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The Journalism of Creative NonFiction: When Fiction and NonFiction Collide


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Title: The Journalism of Creative NonFiction: When Fiction and NonFiction Collide

The Journalism of Creative Non-Fiction When
Fiction and Non-Fiction Collide
Defining Journalism
  • Story telling with a purpose.
  • Barry Hollander, Associate Professor of
    Journalism and Mass Communication at Grady
    College in GA
  • The accurate, fair
  • contextual pursuit of truth.
  • - John S. and James L. Knight Foundation

Defining Creative Non-Fiction
  • Dramatic, true stories using scenes, dialogue,
    close, detailed descriptions and other techniques
    usually employed by poets and fiction writers
  • about important subjects.
  • - Lee Gutkind, Founder of Creative Nonfiction

Defining Creative Non-Fiction
  • …relatively recently recognized genre that
    involves writing from personal experience and/or
    reporting on other peoples experiences.
  • - Duke University Writing Studio

James and Oprah
  • A Million Little Pieces

Truth and The Times
  • Former New York Times Reporter Jayson Blair
    Admitted to plagiarism and fabricated material

Power of the Memoir
  • Detroit Free-Press columnist Mitch Albom wrote
    the 2002 book Tuesdays with Morrie

What is a Quote?
  • Dialogue is always a composite.
  • Imagine Making a transcript of everything you
    said in a day.

Spring Break Flap
  • Well? I said. How was Ft. Lauderdale? It
    was fantastic, mom. Thats fantastic with a
    capital F.
  • The Cape May County Herald on
  • April 9, 1986

From Doubly Anxious, Doubly Excited
  • But shes your grandmother, I said. They have
    supernatural powers.
  • Kris paused for a second. Then she said, My
    grandmother didnt have twins.
  • - The Philadelphia Inquirer on July 6, 2005

The Burly Guy and Other Controversies
  • The strangers we have passed on recent excursions
    have been less subtle. Youre going to hurt
    yourself buddy, remarked one fairly burly man
  • Parents Express in
  • September 2004

What is Accuracy?
  • When we describe what the other person is really
    like. I suppose we often picture what we want.
    We look through the prism of our need.
  • -Ellen Goodman, The Boston Globe

The Little Things
  • Ever read the front pages or watch the evening
    news shows and think, Theyre all obsessed with
    the same story? Lots of readers and viewers
    think that, and you can gather in many of them by
    ignoring the big story and, instead, heading for
    the small things in lifethe little irritations,
    little pleasures, the stuff thats actually
    nonessential but, nevertheless, on the minds of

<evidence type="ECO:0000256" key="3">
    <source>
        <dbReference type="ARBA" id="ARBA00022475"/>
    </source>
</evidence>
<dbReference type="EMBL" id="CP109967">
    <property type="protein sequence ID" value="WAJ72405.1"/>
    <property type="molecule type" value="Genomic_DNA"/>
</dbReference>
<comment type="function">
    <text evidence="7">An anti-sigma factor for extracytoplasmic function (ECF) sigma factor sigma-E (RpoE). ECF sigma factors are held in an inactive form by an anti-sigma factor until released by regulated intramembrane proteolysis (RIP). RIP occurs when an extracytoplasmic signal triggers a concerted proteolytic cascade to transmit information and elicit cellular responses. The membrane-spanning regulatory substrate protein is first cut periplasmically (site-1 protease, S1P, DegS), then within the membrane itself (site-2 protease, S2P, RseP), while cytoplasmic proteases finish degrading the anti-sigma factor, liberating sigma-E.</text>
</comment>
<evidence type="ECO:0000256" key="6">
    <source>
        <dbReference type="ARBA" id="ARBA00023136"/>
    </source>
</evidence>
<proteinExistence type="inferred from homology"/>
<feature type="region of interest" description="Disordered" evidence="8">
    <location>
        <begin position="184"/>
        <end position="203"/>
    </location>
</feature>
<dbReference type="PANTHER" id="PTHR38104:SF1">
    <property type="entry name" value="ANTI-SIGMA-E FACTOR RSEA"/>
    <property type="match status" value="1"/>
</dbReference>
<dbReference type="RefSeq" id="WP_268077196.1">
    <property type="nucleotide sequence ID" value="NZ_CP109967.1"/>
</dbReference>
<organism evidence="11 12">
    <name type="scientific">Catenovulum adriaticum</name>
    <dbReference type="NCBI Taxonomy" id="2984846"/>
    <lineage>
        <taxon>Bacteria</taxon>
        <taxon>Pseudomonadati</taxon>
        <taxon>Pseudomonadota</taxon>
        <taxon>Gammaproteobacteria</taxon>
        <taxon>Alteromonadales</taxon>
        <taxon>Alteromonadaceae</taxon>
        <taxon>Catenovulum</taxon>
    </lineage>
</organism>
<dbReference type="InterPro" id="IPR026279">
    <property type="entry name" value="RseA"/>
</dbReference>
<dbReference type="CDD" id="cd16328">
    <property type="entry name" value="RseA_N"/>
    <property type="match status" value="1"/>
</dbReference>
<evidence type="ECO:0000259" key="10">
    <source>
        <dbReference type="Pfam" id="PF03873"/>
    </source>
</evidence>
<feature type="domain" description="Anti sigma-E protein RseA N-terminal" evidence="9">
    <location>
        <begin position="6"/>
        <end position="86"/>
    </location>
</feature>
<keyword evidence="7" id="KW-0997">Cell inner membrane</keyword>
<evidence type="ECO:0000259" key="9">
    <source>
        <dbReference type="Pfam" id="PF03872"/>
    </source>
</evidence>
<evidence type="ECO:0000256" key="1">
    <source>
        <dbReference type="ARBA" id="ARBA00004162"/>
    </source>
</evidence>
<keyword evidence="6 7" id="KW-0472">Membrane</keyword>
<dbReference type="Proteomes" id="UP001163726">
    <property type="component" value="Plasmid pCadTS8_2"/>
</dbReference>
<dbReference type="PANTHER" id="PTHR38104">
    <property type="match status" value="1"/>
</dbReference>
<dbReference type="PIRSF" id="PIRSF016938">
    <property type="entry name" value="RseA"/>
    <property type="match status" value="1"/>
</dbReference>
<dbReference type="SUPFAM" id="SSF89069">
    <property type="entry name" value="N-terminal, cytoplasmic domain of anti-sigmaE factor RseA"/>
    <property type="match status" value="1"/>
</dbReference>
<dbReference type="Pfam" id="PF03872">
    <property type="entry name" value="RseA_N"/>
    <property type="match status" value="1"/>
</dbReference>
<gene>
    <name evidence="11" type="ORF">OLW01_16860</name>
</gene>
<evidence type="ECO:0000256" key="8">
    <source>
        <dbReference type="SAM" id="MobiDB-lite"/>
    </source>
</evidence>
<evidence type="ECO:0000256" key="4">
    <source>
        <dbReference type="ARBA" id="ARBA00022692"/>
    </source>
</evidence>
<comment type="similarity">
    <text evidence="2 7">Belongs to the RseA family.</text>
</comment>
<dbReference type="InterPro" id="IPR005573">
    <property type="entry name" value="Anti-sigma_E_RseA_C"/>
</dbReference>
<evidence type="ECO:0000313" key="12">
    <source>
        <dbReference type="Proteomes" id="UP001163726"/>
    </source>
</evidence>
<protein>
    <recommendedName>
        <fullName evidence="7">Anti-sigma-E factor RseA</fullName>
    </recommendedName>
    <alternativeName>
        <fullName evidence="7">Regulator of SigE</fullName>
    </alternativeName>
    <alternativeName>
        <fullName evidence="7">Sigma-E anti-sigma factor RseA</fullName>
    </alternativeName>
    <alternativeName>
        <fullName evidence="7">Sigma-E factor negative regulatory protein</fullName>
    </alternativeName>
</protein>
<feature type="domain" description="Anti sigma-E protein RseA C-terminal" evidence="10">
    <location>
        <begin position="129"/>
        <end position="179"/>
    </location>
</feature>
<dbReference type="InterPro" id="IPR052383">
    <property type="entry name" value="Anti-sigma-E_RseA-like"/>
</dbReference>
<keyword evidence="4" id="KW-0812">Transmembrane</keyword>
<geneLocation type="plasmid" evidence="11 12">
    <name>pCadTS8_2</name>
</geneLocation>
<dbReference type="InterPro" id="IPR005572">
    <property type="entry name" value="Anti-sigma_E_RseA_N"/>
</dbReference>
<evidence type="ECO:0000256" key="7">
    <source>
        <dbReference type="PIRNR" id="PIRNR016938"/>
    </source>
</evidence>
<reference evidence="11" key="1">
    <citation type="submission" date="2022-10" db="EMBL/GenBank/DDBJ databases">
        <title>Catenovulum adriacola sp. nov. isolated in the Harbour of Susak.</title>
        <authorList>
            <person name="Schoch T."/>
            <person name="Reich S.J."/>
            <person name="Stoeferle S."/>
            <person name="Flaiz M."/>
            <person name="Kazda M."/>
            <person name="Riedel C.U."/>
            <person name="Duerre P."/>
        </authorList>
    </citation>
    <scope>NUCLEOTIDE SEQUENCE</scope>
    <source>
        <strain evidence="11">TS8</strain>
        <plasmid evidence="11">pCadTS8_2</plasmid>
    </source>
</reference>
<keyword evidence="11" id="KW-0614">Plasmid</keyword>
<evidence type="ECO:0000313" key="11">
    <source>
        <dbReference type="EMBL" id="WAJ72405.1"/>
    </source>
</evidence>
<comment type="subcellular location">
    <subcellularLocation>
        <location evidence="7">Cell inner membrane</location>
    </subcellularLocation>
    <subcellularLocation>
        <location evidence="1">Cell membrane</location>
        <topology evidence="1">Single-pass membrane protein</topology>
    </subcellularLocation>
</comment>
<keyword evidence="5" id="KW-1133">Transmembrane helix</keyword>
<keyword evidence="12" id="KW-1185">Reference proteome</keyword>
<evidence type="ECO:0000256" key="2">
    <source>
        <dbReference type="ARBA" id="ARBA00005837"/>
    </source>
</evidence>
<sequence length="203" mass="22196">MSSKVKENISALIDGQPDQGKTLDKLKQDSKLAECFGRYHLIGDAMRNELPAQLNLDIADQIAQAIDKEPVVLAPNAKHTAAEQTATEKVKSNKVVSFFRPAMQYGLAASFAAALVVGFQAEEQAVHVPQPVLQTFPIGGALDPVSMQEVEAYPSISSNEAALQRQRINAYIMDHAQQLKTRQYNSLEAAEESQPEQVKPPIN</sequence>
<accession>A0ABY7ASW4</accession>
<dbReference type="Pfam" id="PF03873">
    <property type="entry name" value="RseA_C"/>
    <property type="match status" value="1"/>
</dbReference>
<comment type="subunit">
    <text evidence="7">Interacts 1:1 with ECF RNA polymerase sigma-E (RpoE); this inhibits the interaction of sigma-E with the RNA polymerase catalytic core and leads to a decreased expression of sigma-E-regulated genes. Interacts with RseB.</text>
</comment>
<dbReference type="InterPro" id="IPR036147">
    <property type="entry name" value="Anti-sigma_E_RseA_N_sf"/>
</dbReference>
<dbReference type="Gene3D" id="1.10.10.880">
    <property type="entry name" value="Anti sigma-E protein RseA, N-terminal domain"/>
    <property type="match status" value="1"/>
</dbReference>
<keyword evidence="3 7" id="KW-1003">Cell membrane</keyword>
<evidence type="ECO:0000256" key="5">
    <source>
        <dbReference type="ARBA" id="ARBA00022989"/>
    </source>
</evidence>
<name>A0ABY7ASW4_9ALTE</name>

many people.
  • - Fink on page 166

Greater Truths
  • What captures a writers attention is not just
    what everybody else seesthe current crisis. In
    todays headlines, the writer recognizes larger
    trends, deeper truths about the way human beings
    behave. The particular events offer an epiphany,
    a way at getting at the deeper subject.
  • - Gerard on page 8

Your Experience
  • Each piece of experience builds into a bigger
    piece of experience. When you report where you
    are, what you see, taste, touch, feel and smell,
    you also release what is inside of you, the
    pattern of what you have learned.
  • - Bender on page 26

Sam the Vegetable Man
  • Sam was a real Philadelphia character with a
    nearly bald head that was dotted with a few hairs
    that looked like they were transplanted from his
  • The Philadelphia Inquirer on
  • January 19, 2006

The Personal Essay
  • The personal essay is a version of events
    delivered in the writers voice. The spirit of
    the moment is what is most important. We are not
    just reporting on what happened, but what it
    means to us.
  • - The Press of Atlantic City on February 9, 2006

The Two Weddings
  • We have all seen two friends battling over their
    memories of the same event such as wedding.
    Which version is the correct one?
  • The Press of Atlantic City on
  • February 9, 2006

Realitys Characters
  • Were always looking for an interesting

The Fine Line
  • To be successful, a personal essay writer needs
    a journalists sharp eye and a painters deft
    stroke. But we must admit that it is the
    writers telling of the event that touches us,
    not the event itself.
  • The Press of Atlantic City on February 9, 2006

Im an Impressionist
  • Your essays are like Norman Rockwell paintings.

Audience and Emotion
Choose an Essay
Discussion Questions
  • Whats newsworthy about the essay you read?
  • Are any of the articles tied to a specific news
    event or trend? If so, what is that news event
    or trend?
  • What do you remember about each personal essay
    and why? Be as specific as possible.

Discussion Questions
  • Do you see any universal themes in the essay?
    What are those connections/common themes?
  • Would you classify these essays as journalism or
    creative non-fiction? Why?

Discussion Questions
  • Is there anything about your life that you feel
    is newsworthy? It could be something from the
    past, present, or future.
  • How would you tell that story?
  • Why is it compelling?
  • Is there any universal theme or lesson that
    readers can learn from your life experience?

5-Minute Essay
  • Write a lead for a personal essay about a person.